Viewpoint

1. Pass bonds 2. Train students 3. Watch economy grow

R. Scott Ralls
R. Scott Ralls

From R. Scott Ralls, president of the N.C. Community College system, and Garrett Hinshaw, president of Catawba Valley Community College:

A large number of N.C. wage earners have been a community college student in the past 10 years. The annual impact of the education and training that takes place within our community colleges contributes $21.5 billion in state income, the equivalent of 375,254 new jobs. Very simply, our community colleges and their structures are the bedrock of workforce development in our state and are far too important to fall into disrepair. If North Carolina is to have a world-class workforce, it simply must have quality community college facilities.

However, community college leaders across North Carolina regularly wage a battle: balancing the normal maintenance costs of facilities that annually serve 1 out of every 9 adults in our state, with the challenge of refitting them to meet new and emerging skill demands. Repurposed facilities now support advanced technical, in-demand instruction in simulated health care delivery, aerostructure composites, mechatronics, critical maintenance for data centers, bioprocessing, energy and agribusiness – most in buildings constructed decades ago when few of these careers were on anyone’s radar.

North Carolina’s workforce – our students, your children, your family members and your neighbors – need General Assembly members, and later N.C. voters, to endorse the vital workforce development taking place at our community colleges by supporting a bond proposal to bring the hope of, at least, maintenance and repair dollars to our campuses.

While we hold out hope for funding that could support new high-tech facilities, like those proposed for the University of North Carolina System, our community college leaders know that the maintenance and repair funding included in Gov. Pat McCrory’s current infrastructure bond proposal would begin to help turn around the balancing-act battle of choosing between preventative maintenance or retrofitting for prospective job training.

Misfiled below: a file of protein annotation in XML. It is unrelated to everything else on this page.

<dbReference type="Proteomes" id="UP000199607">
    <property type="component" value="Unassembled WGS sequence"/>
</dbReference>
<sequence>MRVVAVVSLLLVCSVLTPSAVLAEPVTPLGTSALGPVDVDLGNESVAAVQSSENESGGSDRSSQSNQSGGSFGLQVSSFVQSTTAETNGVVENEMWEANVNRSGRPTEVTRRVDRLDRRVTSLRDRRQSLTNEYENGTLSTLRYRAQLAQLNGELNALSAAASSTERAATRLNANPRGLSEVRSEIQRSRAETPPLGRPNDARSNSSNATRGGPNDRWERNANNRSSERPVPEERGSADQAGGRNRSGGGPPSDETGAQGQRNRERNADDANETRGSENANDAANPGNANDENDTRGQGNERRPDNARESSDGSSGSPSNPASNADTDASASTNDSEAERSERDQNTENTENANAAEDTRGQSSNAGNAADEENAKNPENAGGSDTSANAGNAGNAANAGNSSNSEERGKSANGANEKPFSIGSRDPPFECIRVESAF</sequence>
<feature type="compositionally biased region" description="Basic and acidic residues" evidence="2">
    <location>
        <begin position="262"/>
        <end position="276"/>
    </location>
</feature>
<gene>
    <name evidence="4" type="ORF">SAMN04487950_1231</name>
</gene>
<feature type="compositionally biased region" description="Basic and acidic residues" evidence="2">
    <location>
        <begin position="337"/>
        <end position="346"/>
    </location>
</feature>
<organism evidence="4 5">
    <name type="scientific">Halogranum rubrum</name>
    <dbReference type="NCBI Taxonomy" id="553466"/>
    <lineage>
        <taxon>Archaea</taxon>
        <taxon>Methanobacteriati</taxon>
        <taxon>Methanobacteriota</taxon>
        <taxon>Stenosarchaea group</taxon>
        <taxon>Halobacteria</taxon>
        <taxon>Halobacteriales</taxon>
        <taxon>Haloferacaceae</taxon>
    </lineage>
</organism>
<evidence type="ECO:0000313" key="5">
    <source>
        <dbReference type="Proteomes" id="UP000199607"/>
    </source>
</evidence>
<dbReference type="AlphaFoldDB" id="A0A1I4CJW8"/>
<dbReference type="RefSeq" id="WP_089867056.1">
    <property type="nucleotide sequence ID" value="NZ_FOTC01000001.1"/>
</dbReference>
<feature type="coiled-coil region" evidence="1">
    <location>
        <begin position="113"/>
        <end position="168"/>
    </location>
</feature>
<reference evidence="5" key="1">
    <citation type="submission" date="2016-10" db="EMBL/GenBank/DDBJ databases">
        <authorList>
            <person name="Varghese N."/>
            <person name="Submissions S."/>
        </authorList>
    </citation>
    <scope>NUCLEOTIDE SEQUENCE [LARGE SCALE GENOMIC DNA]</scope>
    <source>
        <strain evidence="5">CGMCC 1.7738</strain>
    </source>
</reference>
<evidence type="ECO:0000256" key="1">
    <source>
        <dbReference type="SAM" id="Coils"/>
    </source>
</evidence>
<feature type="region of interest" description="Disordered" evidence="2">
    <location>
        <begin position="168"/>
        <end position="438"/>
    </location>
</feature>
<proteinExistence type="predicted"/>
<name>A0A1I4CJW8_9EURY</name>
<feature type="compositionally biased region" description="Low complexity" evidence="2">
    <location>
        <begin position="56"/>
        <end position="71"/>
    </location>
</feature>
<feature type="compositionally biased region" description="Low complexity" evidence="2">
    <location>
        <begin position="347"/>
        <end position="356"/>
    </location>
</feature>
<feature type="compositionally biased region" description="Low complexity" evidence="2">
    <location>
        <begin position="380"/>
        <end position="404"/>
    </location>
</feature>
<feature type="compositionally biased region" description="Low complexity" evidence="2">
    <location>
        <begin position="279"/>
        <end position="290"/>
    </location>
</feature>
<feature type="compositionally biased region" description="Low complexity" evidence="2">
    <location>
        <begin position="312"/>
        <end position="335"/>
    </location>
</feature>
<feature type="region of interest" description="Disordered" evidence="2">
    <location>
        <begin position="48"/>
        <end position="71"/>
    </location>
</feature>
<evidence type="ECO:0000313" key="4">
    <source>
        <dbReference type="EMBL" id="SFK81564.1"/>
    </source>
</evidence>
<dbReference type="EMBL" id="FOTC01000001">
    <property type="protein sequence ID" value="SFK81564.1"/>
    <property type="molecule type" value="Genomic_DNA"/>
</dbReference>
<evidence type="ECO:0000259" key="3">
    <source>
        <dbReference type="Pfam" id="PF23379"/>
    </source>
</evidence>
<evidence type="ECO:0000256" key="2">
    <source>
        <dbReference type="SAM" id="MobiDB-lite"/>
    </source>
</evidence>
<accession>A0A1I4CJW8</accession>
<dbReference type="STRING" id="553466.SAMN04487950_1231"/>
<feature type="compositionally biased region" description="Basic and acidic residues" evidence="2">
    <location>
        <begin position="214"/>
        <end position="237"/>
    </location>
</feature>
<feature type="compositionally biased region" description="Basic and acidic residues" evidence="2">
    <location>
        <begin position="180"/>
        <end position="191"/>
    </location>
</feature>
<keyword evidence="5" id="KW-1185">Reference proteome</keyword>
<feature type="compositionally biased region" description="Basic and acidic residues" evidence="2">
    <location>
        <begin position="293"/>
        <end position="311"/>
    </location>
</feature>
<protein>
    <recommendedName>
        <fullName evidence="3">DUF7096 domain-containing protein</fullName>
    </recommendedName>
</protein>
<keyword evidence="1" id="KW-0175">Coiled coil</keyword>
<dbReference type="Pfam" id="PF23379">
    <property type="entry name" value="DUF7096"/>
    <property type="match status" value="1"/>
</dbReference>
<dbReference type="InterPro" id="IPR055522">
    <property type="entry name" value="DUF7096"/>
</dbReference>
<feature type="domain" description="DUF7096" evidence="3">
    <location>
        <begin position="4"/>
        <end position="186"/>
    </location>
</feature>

Survey after survey of business leaders tells us that a well-trained, skilled workforce is their top concern. Roofs, HVAC systems and routine maintenance rarely inspire rallies or political speeches, but businesses, citizens and communities are all concerned when there is a long wait for a technically skilled worker – whether at your home, at a business or at a hospital. The much discussed skills gap can’t be closed with the needed technology and equipment of 2015 housed in decades-old buildings that have weathered years of “doing just enough.”

Our community colleges need bond funds to house the equipment that will train that technically skilled workforce, to make the most of existing facilities, and to begin to chip away at the tremendous facility needs that could, if not addressed soon, leave our students and future employees lacking.

North Carolina’s workforce, its future potential, and Governor McCrory’s infrastructure bond proposal need your support.

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